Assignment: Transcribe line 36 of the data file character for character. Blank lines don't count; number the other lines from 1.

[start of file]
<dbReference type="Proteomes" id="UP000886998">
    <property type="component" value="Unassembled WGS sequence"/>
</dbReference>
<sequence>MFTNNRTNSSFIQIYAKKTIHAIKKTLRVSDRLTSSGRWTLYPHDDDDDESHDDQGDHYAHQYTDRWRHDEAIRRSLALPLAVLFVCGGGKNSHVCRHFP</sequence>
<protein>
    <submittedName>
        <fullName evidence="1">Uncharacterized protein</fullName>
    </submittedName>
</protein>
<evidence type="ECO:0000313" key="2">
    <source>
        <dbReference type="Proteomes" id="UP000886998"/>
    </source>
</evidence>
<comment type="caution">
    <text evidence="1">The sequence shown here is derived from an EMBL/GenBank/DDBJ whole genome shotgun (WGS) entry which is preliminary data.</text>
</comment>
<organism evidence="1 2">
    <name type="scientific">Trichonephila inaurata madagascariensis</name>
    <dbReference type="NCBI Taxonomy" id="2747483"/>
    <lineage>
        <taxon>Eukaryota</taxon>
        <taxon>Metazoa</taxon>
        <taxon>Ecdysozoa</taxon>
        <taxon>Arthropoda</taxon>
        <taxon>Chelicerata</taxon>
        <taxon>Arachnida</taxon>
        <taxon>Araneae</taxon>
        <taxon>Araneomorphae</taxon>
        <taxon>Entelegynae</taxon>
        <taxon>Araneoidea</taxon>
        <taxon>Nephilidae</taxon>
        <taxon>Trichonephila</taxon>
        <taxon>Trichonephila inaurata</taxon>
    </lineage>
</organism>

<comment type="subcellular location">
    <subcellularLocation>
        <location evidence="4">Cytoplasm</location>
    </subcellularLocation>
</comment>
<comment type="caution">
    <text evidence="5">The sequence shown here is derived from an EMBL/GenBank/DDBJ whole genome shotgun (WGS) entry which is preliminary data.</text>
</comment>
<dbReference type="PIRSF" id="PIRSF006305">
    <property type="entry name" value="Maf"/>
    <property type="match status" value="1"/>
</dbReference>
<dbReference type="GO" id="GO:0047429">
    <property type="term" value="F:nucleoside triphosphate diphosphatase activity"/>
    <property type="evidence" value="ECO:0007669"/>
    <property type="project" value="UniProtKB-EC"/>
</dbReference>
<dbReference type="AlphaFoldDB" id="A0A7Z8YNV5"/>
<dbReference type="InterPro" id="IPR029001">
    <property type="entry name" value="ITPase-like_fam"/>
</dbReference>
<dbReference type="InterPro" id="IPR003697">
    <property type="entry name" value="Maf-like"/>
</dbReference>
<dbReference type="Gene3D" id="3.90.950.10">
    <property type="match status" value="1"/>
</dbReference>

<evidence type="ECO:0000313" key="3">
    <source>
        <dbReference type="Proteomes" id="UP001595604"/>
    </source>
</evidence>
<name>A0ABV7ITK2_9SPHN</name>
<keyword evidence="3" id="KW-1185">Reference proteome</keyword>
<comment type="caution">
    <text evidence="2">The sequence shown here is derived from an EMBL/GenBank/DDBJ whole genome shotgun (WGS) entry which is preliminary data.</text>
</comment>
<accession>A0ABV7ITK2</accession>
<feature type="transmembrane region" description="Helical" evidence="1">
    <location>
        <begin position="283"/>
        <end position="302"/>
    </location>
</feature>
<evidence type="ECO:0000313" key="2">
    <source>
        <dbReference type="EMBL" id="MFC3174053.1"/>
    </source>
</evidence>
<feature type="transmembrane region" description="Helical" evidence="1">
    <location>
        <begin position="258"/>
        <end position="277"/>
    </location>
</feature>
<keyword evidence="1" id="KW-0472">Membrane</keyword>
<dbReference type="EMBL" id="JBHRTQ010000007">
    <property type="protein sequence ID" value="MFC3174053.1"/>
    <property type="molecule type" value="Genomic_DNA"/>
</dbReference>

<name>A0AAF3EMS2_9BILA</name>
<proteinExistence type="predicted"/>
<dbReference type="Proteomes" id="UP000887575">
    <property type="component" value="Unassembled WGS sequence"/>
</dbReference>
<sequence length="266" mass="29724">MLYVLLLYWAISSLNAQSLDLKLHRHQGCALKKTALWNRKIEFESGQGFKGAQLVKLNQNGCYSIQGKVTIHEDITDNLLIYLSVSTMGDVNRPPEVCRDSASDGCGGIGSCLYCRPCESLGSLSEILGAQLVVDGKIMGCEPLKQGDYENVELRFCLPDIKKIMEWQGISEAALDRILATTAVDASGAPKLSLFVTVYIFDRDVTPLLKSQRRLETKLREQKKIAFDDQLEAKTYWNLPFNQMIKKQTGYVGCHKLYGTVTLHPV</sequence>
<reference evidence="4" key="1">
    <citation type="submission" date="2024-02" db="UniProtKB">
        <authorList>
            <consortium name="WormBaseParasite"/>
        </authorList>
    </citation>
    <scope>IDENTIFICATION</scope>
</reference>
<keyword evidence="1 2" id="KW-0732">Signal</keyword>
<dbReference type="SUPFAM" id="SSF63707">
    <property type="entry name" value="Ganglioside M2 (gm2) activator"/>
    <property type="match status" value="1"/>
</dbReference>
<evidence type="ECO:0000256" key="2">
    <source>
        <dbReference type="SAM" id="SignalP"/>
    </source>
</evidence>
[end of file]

</organism>